How does man do?  The good news is I'm not God and cannot give an accurate score card on the successes and failures of the church on earth, but I do know what Christ said while he was here and what he did.  Interestingly, He didn't seek religious leaders of the day to lead His movement.  His disciples were a hodgepodge of fishermen, a doctor, a tax collector, a few family members, and eventually a man who hated the church (Paul).  That should be both comforting and frightening to us at the same time.  We are to go about the work of the church and sharing the gospel with those who do not know Jesus, but we are not experienced leaders of faith.  Yet, each of us in our own way should be about the mission of the church.

So, we've been given a commission from Christ in Matthew 28:  "Then Jesus came to them and said, 'All authority in heaven and on earth has been given to me. Therefore go and make disciples of all nations, baptizing them in the name of the Father and of the Son and of the Holy Spirit, and teaching them to obey everything I have commanded you. And surely I am with you always, to the very end of the age.'”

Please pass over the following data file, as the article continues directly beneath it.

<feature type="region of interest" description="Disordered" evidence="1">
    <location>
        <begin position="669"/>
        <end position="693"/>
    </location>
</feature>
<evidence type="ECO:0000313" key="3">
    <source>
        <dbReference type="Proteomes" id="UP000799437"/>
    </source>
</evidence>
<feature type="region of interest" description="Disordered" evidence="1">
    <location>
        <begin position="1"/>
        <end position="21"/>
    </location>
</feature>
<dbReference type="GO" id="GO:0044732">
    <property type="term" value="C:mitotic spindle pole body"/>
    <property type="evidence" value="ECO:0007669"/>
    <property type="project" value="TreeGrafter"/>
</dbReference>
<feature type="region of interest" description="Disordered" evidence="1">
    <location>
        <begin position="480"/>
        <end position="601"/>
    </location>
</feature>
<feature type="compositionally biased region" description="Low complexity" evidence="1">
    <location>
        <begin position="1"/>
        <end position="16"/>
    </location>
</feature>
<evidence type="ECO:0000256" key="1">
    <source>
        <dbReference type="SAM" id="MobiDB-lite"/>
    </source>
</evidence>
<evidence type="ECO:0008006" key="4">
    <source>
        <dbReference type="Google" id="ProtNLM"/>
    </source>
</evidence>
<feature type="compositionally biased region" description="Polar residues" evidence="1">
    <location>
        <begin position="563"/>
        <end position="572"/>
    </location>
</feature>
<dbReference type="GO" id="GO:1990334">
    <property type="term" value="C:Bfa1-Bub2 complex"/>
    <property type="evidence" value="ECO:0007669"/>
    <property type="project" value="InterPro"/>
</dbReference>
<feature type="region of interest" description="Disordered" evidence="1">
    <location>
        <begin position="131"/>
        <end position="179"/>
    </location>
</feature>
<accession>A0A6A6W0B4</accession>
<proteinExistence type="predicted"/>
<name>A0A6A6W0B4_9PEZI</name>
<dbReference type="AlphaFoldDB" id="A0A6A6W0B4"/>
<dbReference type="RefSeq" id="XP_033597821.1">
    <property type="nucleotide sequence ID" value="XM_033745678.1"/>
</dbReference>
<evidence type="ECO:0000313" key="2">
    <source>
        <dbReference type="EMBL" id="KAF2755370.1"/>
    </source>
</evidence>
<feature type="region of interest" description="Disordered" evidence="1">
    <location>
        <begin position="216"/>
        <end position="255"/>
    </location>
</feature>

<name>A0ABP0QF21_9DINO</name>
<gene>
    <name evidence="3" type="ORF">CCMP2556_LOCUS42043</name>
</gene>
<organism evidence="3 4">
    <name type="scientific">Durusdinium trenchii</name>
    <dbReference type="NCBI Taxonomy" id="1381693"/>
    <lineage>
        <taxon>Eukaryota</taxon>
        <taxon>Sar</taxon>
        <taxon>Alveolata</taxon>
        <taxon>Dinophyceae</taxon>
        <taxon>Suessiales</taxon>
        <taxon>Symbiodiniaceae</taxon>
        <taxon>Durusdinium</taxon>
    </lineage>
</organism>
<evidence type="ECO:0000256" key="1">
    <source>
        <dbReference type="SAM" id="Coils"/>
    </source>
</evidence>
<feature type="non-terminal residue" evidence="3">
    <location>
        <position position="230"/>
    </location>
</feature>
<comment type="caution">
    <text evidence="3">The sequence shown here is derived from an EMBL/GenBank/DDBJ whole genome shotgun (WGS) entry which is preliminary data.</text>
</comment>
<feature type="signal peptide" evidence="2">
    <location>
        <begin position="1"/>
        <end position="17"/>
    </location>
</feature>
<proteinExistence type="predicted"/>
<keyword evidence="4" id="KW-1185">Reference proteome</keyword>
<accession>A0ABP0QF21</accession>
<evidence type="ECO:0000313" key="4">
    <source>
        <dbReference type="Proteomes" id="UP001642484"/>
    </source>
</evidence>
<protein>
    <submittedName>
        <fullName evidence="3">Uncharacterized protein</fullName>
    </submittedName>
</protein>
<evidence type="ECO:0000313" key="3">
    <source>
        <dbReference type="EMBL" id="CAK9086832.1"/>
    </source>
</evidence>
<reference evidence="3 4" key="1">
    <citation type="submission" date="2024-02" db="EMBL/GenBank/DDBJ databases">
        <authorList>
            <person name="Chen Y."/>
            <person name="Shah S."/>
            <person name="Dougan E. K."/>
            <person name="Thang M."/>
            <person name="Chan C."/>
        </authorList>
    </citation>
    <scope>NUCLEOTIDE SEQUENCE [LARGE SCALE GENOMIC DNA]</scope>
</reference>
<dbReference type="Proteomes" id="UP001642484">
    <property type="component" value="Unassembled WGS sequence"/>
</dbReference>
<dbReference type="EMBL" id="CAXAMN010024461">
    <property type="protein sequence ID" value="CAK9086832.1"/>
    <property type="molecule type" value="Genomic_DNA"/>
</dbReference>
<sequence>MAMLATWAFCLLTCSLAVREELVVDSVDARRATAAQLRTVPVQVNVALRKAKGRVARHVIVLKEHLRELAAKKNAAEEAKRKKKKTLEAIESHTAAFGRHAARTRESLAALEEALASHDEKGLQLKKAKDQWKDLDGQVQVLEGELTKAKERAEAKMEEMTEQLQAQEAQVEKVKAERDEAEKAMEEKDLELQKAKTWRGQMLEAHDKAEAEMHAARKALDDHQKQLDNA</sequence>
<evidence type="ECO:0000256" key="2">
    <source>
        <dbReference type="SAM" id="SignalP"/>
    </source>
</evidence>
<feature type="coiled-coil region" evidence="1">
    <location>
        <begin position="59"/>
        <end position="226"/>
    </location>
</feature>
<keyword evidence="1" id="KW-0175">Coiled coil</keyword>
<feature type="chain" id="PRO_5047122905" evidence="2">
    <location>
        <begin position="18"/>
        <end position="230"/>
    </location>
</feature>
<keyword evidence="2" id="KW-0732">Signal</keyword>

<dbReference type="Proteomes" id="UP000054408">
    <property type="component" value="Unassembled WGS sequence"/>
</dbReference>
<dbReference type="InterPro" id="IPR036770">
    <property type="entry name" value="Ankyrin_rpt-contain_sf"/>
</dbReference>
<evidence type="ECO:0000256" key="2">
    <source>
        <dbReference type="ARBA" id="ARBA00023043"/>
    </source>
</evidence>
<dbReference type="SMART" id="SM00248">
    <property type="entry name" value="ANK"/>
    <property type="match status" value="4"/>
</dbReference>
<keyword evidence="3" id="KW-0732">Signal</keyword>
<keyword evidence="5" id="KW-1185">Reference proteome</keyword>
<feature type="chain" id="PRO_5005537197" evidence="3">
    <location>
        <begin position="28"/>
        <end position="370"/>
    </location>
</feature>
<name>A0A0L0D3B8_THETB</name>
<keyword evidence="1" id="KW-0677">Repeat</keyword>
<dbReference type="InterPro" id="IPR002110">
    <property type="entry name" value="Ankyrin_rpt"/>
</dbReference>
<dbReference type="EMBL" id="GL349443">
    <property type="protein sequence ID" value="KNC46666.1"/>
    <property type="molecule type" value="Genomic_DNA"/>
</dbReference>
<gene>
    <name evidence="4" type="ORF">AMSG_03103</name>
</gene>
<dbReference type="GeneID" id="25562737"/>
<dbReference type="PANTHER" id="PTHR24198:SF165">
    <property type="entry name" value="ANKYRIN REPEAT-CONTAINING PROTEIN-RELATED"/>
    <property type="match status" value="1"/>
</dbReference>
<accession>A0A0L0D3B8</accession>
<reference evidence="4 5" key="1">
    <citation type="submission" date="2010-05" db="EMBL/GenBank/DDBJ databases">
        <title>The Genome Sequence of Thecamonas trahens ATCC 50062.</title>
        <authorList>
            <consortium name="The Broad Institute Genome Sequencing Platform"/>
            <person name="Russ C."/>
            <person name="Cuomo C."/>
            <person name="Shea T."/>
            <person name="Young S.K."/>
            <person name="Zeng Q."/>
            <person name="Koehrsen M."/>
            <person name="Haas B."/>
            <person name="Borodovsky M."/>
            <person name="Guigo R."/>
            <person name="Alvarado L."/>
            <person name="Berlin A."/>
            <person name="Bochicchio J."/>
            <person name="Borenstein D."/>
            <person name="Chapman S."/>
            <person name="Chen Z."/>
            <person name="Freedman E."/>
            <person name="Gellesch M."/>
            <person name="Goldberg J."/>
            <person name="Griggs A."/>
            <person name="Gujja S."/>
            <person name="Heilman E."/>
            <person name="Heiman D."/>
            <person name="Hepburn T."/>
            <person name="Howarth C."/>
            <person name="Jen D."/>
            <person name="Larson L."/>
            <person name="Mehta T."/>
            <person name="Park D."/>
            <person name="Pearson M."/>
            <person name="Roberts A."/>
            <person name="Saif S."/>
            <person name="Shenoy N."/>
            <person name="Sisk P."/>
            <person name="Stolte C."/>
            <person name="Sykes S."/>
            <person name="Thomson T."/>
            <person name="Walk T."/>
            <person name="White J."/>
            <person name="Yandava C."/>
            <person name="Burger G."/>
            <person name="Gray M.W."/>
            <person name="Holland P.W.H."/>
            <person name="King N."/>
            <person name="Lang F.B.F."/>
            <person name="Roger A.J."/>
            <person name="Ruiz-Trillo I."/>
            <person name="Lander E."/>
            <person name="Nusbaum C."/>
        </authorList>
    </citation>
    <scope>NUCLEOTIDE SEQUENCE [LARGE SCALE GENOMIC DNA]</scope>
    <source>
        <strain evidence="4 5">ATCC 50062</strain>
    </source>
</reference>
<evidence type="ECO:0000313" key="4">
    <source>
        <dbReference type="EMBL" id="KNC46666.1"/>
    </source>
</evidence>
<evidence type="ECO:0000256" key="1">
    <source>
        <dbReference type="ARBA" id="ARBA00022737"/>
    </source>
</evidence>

We pray that as we go about the business of the church, that we hear Christ's words:  We are to go and make disciples of all nations;  we are to teach and baptize in the name of the Father, Son, and Holy Spirit; and we are to turn to Him when we need to because He is with us until the end of the age.

Wednesday, June 28, 2017

Devotion 6.29.17

How can we summarize the teachings in scripture?  If given a chance to summarize them in one statement, what would that be?  There are two occasions in which Christ is asked that.  In one, he turns the question back to the questioner which leads to the parable of the Good Samaritan (Luke 10).  In another, Christ is asked again by a Pharisee the same question, "Which is the greatest commandment in the Law?" (Matthew 22)